... The product is 7075 aluminum extruded at 300-350ºC into round bar with a diameter of 147 mm. The bars are cooled to about 150ºC during contact with regular tap water at about 40ºC for 1.5-2 min. During cooling, the entire bar is in contact with water, but the white substance occurs only where the water last dried on the bar. A day later the bars are annealed for 8-9 hr at 400°-450°C in an electric furnace. When we open the doors of the annealing furnace there is some smoke inside the furnace (cause of smoke unknown). The tiny blisters occur only where the white substance forms. The strange thing is that we do this often, but blisters don’t always occur. We know them as “diffusion blisters” the theory being that it comes from H2O molecules being enclosed in the aluminum and forming hydrogen during annealing. But, why do the blisters occur only where the white substance forms?
A: You have a very interesting problem. I have no idea what the white substance is, but it might be some form of salt that contaminates your water tanks. Some salts are deliquescent; that is they absorb moisture from the atmosphere even after “drying out.” That might be a source of the hydrogen.
You might also be experiencing atmospheric blisters that come from contact with products of combustion — e.g., indirect-firing furnaces that have leaks in the heat-exchanger tubes. But, your furnaces are electric, which eliminates that theory. On the other hand, if the salt is indeed one that absorbs moisture, then this could explain the correspondence of blisters with the white substance.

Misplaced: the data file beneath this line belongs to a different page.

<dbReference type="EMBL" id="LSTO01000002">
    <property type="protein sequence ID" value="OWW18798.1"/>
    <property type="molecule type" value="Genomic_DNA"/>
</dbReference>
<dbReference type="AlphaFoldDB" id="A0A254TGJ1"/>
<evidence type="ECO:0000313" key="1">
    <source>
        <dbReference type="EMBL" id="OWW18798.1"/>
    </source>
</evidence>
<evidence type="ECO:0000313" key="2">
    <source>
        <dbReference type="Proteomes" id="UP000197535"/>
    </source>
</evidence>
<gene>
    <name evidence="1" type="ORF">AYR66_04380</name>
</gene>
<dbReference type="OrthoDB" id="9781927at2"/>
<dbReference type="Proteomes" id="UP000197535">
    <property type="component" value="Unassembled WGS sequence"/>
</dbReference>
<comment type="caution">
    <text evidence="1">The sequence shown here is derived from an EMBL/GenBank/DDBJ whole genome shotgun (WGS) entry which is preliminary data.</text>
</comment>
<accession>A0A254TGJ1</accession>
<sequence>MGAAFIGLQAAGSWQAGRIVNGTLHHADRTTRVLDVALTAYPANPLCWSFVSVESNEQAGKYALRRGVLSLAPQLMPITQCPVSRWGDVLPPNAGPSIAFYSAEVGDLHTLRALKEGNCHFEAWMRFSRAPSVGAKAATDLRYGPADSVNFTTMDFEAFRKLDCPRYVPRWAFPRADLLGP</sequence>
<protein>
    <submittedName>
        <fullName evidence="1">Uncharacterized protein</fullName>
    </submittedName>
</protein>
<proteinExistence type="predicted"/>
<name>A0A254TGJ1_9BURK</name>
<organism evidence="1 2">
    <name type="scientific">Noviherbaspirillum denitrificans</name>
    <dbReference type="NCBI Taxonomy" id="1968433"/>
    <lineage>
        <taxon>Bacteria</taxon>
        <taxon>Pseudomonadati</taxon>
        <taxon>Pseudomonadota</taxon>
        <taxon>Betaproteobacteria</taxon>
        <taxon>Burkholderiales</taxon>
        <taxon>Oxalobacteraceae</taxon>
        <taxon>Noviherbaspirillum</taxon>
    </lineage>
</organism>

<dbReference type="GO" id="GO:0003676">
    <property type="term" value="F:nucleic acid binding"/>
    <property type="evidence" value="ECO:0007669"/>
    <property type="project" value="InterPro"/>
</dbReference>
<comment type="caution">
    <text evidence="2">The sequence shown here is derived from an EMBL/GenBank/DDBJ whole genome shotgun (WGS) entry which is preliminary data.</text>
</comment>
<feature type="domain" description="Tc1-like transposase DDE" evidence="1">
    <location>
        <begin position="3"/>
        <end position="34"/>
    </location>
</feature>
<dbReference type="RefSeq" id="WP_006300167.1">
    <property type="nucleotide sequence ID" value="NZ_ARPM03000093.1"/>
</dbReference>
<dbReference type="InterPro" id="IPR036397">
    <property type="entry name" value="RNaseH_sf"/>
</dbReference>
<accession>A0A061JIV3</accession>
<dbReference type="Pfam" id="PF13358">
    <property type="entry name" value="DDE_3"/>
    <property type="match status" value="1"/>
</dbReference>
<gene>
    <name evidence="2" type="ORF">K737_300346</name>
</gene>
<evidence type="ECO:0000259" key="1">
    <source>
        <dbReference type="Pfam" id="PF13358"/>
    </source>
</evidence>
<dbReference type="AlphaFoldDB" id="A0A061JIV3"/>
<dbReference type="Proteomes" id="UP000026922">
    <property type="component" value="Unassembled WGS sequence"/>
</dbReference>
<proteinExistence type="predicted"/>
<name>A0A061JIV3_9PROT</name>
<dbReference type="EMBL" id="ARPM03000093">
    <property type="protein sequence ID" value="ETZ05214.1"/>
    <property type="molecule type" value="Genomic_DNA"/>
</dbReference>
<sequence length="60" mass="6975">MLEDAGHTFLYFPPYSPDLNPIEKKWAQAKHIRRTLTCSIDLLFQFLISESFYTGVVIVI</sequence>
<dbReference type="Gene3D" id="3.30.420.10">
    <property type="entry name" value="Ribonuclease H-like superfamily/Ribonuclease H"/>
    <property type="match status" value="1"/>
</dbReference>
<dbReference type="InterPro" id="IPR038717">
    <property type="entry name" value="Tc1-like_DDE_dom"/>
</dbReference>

Check to see what happens in the annealing furnace after the white substance is washed off in a separate clear water rinse. Does it indeed wash off?
Generally, blisters are traceable to atomic hydrogen, not molecular hydrogen. This means that it has to form on breakdown of water vapor that was part of a chemical or combustion reaction because atomic hydrogen is unstable and will form molecular hydrogen very quickly unless there is a heated metal (Al) nearby that could absorb same.
This last point is where I have difficulty, because you use an electric furnace and there are no products of combustion present. Otherwise I am at a loss for an explanation unless the absorbed moisture in the salt was in compound form and released H on heating.
Go after the white substance (salt?) as the culprit by washing it off in clear water. I suggest sending scrapings to a chemical laboratory for analysis.
For more than 40 years H. James Henning held key technical positions in the forging industry, including as director of technology for the Forging Industry Association, and as president of Henning Education Services, a Columbus, OH, firm specializing in customized education and training in forging technologies.
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